Guidewire retention following central venous catheterisation: a human factors and safe design investigation

Horberry, Tim, Teng, Yi-Chun, Ward, James, Patil, Vishal and Clarkson, P. John (2014) Guidewire retention following central venous catheterisation: a human factors and safe design investigation. International Journal of Risk and Safety in Medicine, 26 1: 23-37. doi:10.3233/JRS-140610


Author Horberry, Tim
Teng, Yi-Chun
Ward, James
Patil, Vishal
Clarkson, P. John
Title Guidewire retention following central venous catheterisation: a human factors and safe design investigation
Journal name International Journal of Risk and Safety in Medicine   Check publisher's open access policy
ISSN 0924-6479
1878-6847
Publication date 2014-05-05
Sub-type Article (original research)
DOI 10.3233/JRS-140610
Volume 26
Issue 1
Start page 23
End page 37
Total pages 15
Place of publication Amsterdam, Netherlands
Publisher I O S Press
Language eng
Formatted abstract
BACKGROUND: Central Venous Catheterisation (CVC) has occasionally been associated with cases of retained guidewires in patients after surgery. In theory, this is a completely avoidable complication; however, as with any human procedure, operator error leading to guidewires being occasionally retained cannot be fully eliminated.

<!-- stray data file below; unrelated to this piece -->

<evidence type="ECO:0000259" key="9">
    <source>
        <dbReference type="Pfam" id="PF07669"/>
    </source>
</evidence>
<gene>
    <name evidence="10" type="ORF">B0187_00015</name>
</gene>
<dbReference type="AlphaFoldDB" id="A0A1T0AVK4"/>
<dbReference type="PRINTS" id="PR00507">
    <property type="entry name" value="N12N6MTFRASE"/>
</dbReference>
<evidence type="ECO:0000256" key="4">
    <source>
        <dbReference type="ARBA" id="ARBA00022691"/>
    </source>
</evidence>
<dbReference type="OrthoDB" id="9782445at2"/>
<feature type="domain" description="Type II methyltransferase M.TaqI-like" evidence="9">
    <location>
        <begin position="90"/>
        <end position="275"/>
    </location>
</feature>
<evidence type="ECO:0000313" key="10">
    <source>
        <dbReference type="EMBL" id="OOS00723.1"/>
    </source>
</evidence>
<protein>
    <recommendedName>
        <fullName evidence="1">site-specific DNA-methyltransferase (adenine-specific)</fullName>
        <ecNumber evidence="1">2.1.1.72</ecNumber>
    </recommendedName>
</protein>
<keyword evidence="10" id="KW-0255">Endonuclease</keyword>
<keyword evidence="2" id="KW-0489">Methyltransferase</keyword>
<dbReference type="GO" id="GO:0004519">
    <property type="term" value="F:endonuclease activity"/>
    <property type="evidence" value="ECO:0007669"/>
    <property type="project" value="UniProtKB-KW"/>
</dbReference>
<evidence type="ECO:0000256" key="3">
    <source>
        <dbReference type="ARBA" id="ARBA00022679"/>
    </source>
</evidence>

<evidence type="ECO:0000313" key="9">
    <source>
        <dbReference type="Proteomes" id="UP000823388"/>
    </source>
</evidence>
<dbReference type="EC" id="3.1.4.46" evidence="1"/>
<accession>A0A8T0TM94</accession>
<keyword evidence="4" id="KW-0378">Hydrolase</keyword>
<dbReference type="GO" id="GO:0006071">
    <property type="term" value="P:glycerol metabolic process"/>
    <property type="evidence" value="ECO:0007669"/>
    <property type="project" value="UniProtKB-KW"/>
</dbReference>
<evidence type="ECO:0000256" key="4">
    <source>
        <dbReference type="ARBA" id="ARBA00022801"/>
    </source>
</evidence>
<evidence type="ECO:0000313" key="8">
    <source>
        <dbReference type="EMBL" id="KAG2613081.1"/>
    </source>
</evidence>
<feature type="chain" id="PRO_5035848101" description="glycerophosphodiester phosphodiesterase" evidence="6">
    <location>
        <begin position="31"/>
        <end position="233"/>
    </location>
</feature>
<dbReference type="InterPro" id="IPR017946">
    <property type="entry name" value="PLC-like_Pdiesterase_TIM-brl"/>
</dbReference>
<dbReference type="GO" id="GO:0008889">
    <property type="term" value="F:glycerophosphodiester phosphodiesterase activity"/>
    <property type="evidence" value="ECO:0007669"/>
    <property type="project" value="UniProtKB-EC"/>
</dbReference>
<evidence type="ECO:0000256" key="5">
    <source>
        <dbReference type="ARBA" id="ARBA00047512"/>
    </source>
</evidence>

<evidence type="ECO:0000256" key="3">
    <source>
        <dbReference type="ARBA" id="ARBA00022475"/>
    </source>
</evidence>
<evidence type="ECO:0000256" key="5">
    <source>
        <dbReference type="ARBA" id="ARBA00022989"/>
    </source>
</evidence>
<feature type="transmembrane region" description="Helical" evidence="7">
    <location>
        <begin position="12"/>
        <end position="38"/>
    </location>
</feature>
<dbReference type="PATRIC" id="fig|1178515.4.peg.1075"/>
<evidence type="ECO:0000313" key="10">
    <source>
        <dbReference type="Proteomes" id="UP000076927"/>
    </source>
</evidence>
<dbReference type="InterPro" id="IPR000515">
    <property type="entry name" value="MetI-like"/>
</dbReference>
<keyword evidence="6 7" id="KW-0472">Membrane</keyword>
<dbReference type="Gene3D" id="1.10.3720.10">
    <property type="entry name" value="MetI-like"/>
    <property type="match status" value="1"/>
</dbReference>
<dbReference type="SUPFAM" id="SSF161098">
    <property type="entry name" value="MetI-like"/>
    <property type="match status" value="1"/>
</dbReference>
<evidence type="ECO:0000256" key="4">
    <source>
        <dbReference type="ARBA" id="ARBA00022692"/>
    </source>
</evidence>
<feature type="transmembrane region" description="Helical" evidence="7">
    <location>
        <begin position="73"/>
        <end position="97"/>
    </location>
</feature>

OBJECTIVE: The work described here investigated the issue in an attempt to better understand it both from an operator and a systems perspective, and to ultimately recommend appropriate safe design solutions that reduce guidewire retention errors.

METHODS: Nine distinct methods were used: observations of the procedure, a literature review, interviewing CVC end-users, task analysis construction, CVC procedural audits, two human reliability assessments, usability heuristics and a comprehensive solution survey with CVC end-users.

RESULTS: The three solutions that operators rated most highly, in terms of both practicality and effectiveness, were: making trainees better aware of the potential guidewire complications and strongly emphasising guidewire removal in CVC training, actively checking that the guidewire is present in the waste tray for disposal, and standardising purchase of central line sets so that differences that may affect chances of guidewire loss is minimised.

CONCLUSIONS: Further work to eliminate/engineer out the possibility of guidewires being retained is proposed.
Keyword Central venous catheterisation
Guidewire
Patient safety
Human factors
Safe design
Q-Index Code C1
Q-Index Status Confirmed Code
Institutional Status UQ

Document type: Journal Article
Sub-type: Article (original research)
Collections: Minerals Industry Safety and Health Centre Publications
Official 2015 Collection
 
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Created: Sat, 10 May 2014, 00:06:48 EST by Dr Tim Horberry on behalf of Minerals Industry Safety and Health Centre